It didn’t take long for an amateur named Hiram Percy Maxim to form the American Radio Relay League in 1915 and start setting up networks of operators covering the entire continental US. The ARRL developed a set of procedures that operators followed to ensure that messages were relayed accurately and were forwarded to the proper destination in a timely manner. Soon Hams were carrying messages all over the US. (In the early days many amateurs built better equipment than that possessed by the government or industry stations.) These procedures continue to this day when messages are handled by the NTS (National Traffic System).

NTS traffic is now handled by Radio Relay International after the ARRL lost interest and NTS traffic handlers formed RRI to preserve the function. I understand that now the ARRL is becoming interested in NTS traffic handling again.

At the same time, the private experimentation into the properties of wireless continued. Amateurs kept pushing the limits and discovered that it wasn’t necessary to use 100’s of thousands of watts for reliable Trans-Atlantic communications; it could be done with far less on these shorter wavelengths.

From then on, Amateur Radio accompanied expeditions all over the world, providing communications from those such as the 1923-1924 Peary-MacMillan Arctic Expedition, the 1928-1930 Byrd Antarctic expedition, and so on. Yes, for JMG’s followers, this was all in the name of empire building.

Amateur Radio is used to describe those who use certain radio frequencies for hobby, exchange of non-commercial messages, experimentation, and emergency and public assistance communication. The term Amateur is used to refer to those interested in radio solely with a personal aim and without financial or similar compensation. This differentiates it from commercial or professional radio. The term Ham came into use in the early decades of the 20th century.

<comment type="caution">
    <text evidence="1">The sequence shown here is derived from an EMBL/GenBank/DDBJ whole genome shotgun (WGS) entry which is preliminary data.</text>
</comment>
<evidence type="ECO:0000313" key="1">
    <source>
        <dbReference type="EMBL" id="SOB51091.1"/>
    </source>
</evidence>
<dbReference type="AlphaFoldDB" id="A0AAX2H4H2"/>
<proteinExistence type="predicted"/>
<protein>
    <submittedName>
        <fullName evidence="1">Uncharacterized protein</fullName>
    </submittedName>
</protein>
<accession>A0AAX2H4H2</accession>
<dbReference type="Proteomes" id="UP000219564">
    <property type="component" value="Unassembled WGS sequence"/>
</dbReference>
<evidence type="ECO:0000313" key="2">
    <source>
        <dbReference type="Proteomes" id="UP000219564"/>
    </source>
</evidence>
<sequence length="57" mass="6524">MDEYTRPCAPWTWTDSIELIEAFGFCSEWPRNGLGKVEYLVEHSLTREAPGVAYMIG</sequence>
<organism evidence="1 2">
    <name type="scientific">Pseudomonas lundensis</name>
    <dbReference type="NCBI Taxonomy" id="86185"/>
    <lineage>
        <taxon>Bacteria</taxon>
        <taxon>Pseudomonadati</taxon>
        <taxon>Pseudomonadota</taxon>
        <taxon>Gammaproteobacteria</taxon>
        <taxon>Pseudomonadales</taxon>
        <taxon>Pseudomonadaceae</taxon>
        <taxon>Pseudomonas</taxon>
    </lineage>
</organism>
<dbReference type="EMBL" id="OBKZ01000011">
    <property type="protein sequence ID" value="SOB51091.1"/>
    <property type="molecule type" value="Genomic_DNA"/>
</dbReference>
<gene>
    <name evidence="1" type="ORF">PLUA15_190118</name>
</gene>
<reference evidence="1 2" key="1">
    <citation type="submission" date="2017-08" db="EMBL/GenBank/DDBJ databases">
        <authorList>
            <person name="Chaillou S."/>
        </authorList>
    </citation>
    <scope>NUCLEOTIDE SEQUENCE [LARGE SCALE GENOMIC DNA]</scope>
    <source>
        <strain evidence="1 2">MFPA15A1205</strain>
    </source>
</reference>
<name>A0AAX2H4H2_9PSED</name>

Early Amateur radio communications used Morse code, but in the 1920’s-1930’s voice became very possible and use steadily increased. Still, Morse code remains quite popular as it is requires simpler equipment and, until recently with the proliferation of various digital modes requiring a computer, was the more reliable mode under less than ideal conditions.

These days, Hams are involved with an incredible variety of communications types and technologies. They are still at the forefront of many communications technologies; the first Amateur Radio Satellite was launched on December 12, 1961 with well over 100 launched since then. Orbiting Satellite Carrying Amateur Radio

Ham operators contribute to all sorts of emergency communications, helping with many public events such as marathons, bike races and so on. Any time there is a natural disaster in any country around the world; Hams are present providing communications when even the cell phones don’t work. Often a Ham operator is the first line of communication to arrive to an area cut off from communications. Many Hams have radios that work on all sorts of alternative sources of power during these disasters.

Today the National Traffic System is mainly used for Emergency traffic, but the procedures were developed for a wide variety of message types and could still work for that, post-Internet.

Further Reading:

Calling CQ, Clinton B. DeSoto


Two Hundred Meters & Down, Clinton B. DeSoto


The World of Ham Radio, 1901-1950, Richard A. Bartlett